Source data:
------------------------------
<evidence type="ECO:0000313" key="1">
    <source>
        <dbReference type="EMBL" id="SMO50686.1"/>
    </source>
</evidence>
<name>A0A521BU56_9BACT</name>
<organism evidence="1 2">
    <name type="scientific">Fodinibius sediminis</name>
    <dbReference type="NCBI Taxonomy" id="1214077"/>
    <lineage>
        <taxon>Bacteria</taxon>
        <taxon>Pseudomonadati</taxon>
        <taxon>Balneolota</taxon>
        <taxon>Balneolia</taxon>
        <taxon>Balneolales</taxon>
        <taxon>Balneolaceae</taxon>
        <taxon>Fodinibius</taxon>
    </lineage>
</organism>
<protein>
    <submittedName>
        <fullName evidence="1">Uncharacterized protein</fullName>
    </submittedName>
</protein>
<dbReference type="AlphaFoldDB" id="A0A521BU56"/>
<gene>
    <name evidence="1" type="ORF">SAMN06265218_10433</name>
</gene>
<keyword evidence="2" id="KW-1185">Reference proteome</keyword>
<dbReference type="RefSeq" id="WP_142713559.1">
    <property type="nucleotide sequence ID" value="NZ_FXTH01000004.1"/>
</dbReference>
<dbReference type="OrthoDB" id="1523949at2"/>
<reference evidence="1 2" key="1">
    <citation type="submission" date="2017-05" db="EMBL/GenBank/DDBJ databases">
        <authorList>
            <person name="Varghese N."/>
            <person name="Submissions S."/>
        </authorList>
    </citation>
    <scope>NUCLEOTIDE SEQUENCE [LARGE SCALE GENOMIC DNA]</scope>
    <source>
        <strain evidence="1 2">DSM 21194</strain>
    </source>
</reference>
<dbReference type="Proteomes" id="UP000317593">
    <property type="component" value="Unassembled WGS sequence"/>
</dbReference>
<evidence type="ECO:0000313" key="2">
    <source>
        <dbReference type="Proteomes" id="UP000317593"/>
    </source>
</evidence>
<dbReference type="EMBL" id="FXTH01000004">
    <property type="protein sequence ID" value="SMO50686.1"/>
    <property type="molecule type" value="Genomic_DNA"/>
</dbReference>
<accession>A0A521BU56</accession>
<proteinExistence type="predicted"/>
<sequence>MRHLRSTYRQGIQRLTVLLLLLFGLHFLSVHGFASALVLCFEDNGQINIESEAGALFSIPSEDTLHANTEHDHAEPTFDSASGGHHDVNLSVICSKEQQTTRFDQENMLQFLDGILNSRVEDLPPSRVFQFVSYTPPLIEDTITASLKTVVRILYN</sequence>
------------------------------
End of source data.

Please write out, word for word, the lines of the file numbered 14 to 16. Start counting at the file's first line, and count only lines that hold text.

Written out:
        <taxon>Balneolia</taxon>
        <taxon>Balneolales</taxon>
        <taxon>Balneolaceae</taxon>